In the winter, there’s a sure-fire way to warm up: grab a couple of quilts and a romance novel. Trust me – you’ll be warm in no time! But which novel to choose? I just finished two great ones – the historical romance Laird of the Mist, by Paula Quinn and the vampire romance Lord of the Night by Robin T. Popp. The main characters have each written letters to readers of the other books, tying these two books together. I started reading romances after cutting my teeth with vampire and supernatural novels, which referred me to vampire romances, which then led me to historical romances. If you’ve enjoyed chick lit books, don’t dismiss these novels because they are romances – you’ll enjoy a well-written romance, with or without fangs.
There are formulas used in all romances – but even given that romances follow a formula, there are books where a touch of the unexpected takes the book from formulaic to engrossing. With the number of romantic novels I’ve read, you would think that I would have seen all the possible story lines, but no – both of these novels have that unexpected twist. In Lord of the Night, Erik Winslow is a vampire who trains the decedents of his brother how to become vampire slayers. In Laird of the Mist, Callum MacGregor is a Scottish Laird whose clan has been proscribed – they can’t own land nor speak or use their given surname. Each of these Lords is really a lord with naught but a castle. Callum and Erik are both dark heroes who really need someone to lighten them up a bit – but what will help them change?
Lord of the Night is book four of Robin T. Popp’s Night Slayer series. I am sure that reading the rest of the series would help you understand the background from the beginning, but I read and enjoyed Lord of the Night without having read the first three books. Popp gives the reader the background you would have gained from reading the first three novels, and yet she does it in a way that feels natural, rather than by rote. The Night Slayer series also introduced me to a new world of vampires – Robin Popp has a mix of good and bad vampires as well as vampire slayers all coexisting in a way I haven’t seen before.
Erik Wilson is a Prime, a vampire created when a chupacabra bit and killed him four hundred years ago. As a prime, he was able to retain his personality, and when his brother Angus was bitten by a chupacabra but not killed, they worked to protect their family and town from progeny (vampires created by other vampires – mindless killing machines) and bad Primes. Erik has continued to train his brother’s descendants, but twenty years ago, a small army of progeny attacked his home, killing most of his remaining family, leaving only his nephew Gerard, Gerard’s young daughter, and the young daughter of a good friend.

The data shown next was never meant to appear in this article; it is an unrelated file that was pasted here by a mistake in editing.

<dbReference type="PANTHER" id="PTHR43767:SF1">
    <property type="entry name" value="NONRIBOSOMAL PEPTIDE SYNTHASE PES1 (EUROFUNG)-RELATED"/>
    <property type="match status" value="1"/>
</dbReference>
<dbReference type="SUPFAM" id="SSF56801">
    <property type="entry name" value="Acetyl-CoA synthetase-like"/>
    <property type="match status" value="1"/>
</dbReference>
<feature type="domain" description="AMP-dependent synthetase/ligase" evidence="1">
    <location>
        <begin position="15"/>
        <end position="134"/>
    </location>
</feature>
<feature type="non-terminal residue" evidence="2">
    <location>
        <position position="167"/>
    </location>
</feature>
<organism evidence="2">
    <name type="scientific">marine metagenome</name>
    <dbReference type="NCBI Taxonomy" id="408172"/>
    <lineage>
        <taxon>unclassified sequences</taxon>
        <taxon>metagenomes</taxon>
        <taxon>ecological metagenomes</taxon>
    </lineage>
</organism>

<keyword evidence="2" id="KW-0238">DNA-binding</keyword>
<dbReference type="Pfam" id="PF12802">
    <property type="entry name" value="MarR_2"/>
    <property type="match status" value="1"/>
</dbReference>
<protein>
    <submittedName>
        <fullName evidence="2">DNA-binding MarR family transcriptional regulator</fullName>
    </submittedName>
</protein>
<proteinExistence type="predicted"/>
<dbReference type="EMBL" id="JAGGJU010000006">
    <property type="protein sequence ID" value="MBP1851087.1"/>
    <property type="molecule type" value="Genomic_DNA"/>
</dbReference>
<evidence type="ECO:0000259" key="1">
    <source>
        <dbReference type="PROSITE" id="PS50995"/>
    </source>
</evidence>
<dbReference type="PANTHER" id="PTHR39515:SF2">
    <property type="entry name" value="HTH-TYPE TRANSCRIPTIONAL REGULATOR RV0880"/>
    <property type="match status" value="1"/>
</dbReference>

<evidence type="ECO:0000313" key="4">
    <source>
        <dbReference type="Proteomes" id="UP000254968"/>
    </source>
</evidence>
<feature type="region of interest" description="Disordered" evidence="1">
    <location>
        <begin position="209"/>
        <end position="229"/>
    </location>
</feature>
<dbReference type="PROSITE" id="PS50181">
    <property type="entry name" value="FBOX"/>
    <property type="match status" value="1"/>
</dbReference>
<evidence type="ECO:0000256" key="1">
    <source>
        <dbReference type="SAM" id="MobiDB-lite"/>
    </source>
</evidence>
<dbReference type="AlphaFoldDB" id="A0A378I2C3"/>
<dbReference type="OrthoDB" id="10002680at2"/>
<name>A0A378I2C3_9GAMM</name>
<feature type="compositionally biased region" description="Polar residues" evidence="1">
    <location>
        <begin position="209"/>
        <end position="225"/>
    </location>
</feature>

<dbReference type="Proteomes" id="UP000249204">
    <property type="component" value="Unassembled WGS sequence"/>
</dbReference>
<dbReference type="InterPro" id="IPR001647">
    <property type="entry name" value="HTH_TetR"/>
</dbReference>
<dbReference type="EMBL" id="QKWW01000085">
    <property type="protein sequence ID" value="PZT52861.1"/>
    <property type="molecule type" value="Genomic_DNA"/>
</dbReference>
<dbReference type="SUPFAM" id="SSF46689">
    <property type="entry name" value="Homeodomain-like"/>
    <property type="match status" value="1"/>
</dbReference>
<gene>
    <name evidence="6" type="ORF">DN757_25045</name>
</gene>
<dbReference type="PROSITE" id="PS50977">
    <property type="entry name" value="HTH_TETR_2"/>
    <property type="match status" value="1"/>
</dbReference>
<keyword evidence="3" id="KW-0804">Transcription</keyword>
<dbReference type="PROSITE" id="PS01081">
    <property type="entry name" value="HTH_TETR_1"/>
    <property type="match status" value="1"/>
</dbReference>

Kacie Renault was one of those young girls, and she grew up learning to fight vampires, taught by Gerard and Erik. She has become estranged from Gerard, who had adopted her after her parents were killed, and her hatred of vampires includes Erik. When one of Erik’s friends since childhood, a Prime named Sedrik, is killed, Kacie is thought to have been the vampire slayer who killed him. Erik’s other two friends (Ty and Michael) were Sedrik’s brothers, and now he is caught between a woman he has vowed to protect and his friends of four hundred years.
Lord of the Night continues with secrets, warring loyalties, and a budding romance fighting for center stage. Is Kacie’s attraction to Erik strong enough to protect him, or will her hatred of vampires harm him? How will Erik choose between his friends and Kacie, or will they relent? Unexpected twists happen everywhere – who is betraying Erik’s confidences? What is Erik hiding in his lower level of the castle? What secrets will be revealed from Kacie’s short life and Erik’s long one?
Popp keeps us on our toes throughout Lord of the Night, as we plumb the depths of the small town of Hocksley, England. There’s a psychic link between vampires created by the same chupacabra, which helps us connect quickly with Erik’s friends. Michael and Ty manage to be mysterious, yet well fleshed-out characters. They want to avenge the death of their brother, so there isn’t much interaction between the friends once Erik starts protecting Kacie. We look into the past and get a peek at the world from their point of view – there aren’t any wooden secondary characters.